Brussel sprouts (named after the capital of Belgium) are first mentioned in 1587, though early forms of Brussels sprouts may have been cultivated and eaten as far back as the 1200s and maybe into Roman times. They grow on two to four foot tall, thick stalks in a spiral formation that can be removed by hand or machine. In appearance, Brussels sprouts closely resemble a head of cabbage and are frequently are called “little cabbages.” They are part of the cruciferous family, which includes cabbage, broccoli, kale, and cauliflower.
Brussels sprouts are also an excellent source of Vitamin A, C, K, folic acid, and dietary fiber when eaten raw or cooked, along with a up to 14 different other vitamins. With a strong, nuttier taste, yet one very similar to that of cabbage, this is an incredible vegetable for a number of reasons. Nevertheless, what makes them unpleasant for countless people is the sulfurous order that is evident while they are cooking or being steamed, usually from being over-cooked. This sulfuric odor is caused by heat releasing sulfur compounds in the vegetable. However, if cooked properly, this does not happen and the taste is a delicate nutty taste and the texture is denser that that of cabbage.
The recommended method of cooking of Brussels sprouts is to place the sprouts in a single layer in a saucepan, covering them in just enough water to cover the stalks, and boiling with salt and butter until the water is absorbed. They can also be steamed or roasted. The leaves of the Brussels sprout plant, which are also edible and nourishing, can be substituted for spinach in recipes, and can be used in soups, baking, and stir-frying.
Even so, Brussel sprouts may have a more important scientific reason as a food source through developing research. Sulforaphane, the very thing that helps to create the sulfuric odor that many people try to avoid, causes the liver to produce enzymes that detoxify cancer-causing chemicals and inhibit chemically-induced breast cancers. Studies have shown that eating Brussel sprouts may decrease the chances of getting certain types of cancer, especially that of lung, colon, breast, ovarian and bladder cancer. Further research reveals that there are significant cardiovascular benefits as well.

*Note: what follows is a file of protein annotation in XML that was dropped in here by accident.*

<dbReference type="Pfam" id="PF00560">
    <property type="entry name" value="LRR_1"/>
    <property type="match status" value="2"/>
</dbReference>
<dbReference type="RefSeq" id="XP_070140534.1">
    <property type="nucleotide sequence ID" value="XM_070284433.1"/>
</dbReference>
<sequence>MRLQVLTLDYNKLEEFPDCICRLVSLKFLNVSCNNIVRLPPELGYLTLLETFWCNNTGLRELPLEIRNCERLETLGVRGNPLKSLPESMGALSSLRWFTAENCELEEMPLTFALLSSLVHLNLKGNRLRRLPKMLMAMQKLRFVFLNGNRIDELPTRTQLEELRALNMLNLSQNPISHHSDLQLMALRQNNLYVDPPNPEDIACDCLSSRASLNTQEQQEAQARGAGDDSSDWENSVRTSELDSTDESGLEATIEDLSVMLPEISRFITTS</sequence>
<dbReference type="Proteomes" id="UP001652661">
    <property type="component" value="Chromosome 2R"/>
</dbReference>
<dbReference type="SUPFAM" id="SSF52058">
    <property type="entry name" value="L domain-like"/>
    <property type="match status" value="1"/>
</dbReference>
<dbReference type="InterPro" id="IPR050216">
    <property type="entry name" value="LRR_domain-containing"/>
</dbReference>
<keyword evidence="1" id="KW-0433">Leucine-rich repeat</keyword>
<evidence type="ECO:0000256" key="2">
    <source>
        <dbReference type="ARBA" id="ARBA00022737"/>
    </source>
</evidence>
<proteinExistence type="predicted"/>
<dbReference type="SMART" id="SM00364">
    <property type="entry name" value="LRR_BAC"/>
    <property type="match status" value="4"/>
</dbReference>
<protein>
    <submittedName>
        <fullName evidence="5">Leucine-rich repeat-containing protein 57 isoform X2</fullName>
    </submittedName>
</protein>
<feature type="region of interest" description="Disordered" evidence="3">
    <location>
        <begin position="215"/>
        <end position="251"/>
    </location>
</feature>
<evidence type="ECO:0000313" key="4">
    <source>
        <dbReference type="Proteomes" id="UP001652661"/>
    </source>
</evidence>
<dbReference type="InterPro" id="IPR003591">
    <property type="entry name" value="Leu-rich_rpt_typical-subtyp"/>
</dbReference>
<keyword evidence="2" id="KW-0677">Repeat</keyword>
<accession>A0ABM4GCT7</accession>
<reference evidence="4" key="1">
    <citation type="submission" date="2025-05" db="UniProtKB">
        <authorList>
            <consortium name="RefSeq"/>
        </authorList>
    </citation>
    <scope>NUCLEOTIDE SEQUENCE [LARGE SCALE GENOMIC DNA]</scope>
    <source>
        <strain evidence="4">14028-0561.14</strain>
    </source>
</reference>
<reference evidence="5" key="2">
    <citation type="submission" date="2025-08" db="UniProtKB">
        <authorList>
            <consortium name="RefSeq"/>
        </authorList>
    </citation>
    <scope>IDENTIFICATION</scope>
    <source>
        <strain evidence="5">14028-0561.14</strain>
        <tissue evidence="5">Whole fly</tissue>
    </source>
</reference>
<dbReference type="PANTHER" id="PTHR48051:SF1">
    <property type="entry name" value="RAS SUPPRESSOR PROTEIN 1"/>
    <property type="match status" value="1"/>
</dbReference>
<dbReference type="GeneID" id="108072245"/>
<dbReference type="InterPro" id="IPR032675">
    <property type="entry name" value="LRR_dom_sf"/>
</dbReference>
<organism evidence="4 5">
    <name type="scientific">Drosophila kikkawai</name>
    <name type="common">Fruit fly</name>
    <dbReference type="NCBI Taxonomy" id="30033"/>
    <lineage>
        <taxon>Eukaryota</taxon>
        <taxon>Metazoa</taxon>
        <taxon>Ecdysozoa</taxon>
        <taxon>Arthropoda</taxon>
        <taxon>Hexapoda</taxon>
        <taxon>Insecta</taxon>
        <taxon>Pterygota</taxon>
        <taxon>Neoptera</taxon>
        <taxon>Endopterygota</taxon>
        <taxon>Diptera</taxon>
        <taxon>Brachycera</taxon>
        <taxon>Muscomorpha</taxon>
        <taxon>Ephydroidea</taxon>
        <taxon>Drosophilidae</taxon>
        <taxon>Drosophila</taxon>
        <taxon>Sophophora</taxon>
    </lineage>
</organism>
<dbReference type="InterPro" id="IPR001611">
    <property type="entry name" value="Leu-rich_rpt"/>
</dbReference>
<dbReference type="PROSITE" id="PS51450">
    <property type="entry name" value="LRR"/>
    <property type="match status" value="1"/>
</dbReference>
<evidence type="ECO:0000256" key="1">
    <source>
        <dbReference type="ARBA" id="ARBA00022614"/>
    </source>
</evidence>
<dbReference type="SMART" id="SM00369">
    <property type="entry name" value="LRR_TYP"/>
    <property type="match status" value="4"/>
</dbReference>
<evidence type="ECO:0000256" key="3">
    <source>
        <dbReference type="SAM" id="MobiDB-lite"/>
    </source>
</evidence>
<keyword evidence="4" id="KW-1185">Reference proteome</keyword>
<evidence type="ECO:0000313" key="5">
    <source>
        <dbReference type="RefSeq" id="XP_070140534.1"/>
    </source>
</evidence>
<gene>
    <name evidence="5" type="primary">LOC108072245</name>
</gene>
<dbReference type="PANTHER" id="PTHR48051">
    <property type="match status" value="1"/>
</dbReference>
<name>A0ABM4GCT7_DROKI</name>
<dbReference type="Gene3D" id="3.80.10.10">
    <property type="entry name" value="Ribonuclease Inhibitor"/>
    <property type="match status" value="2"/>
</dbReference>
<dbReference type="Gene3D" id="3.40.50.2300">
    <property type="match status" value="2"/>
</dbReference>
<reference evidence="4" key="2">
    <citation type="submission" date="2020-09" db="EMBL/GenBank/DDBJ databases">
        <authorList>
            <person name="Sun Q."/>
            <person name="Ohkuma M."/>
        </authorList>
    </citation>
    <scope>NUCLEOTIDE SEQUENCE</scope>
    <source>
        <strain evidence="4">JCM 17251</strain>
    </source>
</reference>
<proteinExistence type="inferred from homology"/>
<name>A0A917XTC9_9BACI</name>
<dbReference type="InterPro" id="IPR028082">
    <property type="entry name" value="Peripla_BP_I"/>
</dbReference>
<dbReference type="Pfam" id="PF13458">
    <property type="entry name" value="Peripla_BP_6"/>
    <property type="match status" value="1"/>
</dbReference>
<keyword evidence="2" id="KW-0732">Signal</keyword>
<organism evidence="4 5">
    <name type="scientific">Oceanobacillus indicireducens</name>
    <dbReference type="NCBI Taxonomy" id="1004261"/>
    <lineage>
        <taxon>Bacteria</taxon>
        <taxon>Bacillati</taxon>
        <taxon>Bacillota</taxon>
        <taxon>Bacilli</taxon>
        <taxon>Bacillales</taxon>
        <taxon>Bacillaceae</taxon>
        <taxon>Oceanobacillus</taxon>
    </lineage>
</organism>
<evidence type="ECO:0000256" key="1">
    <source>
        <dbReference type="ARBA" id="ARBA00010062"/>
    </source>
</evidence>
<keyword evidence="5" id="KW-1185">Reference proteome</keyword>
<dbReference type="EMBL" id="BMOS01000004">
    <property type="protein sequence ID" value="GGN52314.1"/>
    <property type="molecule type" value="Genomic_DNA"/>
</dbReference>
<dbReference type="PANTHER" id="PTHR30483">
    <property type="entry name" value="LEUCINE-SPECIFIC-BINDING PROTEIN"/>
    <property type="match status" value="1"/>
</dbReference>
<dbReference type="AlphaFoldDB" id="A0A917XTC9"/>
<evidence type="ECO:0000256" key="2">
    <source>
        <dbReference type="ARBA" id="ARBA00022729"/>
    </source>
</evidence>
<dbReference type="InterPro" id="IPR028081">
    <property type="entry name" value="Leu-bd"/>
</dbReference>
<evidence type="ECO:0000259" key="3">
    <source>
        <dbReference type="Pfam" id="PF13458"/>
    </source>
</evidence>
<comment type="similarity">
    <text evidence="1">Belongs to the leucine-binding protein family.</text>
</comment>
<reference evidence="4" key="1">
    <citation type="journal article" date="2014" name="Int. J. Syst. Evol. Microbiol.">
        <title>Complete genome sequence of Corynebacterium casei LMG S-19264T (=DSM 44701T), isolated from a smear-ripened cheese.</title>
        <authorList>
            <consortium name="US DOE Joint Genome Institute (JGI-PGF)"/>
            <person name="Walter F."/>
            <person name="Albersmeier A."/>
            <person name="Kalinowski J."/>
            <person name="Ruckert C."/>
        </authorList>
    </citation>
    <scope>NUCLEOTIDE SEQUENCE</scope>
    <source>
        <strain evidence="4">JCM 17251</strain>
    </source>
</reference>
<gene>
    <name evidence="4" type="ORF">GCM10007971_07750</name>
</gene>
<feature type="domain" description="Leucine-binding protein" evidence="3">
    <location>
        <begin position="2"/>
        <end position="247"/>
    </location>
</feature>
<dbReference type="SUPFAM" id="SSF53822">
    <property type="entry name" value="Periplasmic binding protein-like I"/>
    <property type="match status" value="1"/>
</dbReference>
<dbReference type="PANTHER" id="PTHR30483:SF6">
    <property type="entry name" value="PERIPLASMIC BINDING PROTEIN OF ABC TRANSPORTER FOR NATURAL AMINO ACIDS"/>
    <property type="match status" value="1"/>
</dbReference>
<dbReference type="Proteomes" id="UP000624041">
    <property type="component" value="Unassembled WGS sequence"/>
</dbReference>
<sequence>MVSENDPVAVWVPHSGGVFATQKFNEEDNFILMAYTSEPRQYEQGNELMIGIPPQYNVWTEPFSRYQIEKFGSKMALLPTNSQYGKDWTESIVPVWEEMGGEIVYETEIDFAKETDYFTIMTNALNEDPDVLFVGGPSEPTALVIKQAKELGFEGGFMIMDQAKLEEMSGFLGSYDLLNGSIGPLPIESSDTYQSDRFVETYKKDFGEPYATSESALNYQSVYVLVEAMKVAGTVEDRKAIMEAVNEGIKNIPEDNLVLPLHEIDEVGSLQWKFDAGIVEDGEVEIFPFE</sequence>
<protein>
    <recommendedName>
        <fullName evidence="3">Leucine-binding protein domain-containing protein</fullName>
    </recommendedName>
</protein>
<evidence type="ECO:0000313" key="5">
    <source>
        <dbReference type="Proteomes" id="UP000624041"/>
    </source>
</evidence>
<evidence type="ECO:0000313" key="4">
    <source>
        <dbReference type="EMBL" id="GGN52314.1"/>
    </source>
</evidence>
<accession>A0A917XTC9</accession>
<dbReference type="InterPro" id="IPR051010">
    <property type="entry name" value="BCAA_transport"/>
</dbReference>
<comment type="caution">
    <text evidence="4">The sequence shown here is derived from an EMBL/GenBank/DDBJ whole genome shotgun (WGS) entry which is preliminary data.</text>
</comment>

Additional studies have shown that Brussel sprouts also provide protection against inflammatory polyarthritis, a form of rheumatoid arthritis involving two or more joints because the vegetable has a high percentage of Vitamin C, with the level being over 140% – 160% of the levels recommended for adults in the United States. To add even more reason to eat Brussel sprouts, testing has shown that doing so may reduce DNA damage by lowering the risk of mutations in DNA that allow cancer cells to develop in the first place. In fact, for those who may genetically lack the tumor suppressor gene called APC, this cruciferous vegetable has also reduced the incidences of pre-cancerous cells 41-52% in the colon and 27-67% in the liver, and significantly diminished the size 85-91% of pre-cancerous lesions in the liver.
Those who do not care for Brussel sprouts may want to rethink their decision to not include this seemingly lowly Brussels sprouts in their daily diet. There are several hybrids of this vegetable and some are sweeter than others are. Color may range from light green to dark green, greenish blue, and red. Learning the proper method of cooking these little gems, along with the protection they provide against cancer and other diseases, make Brussel sprouts one of the most amazing vegetables to ever grace the dinner table.
Brussels Sprouts Info
The World’s Healthiest Foods – Brussels sprouts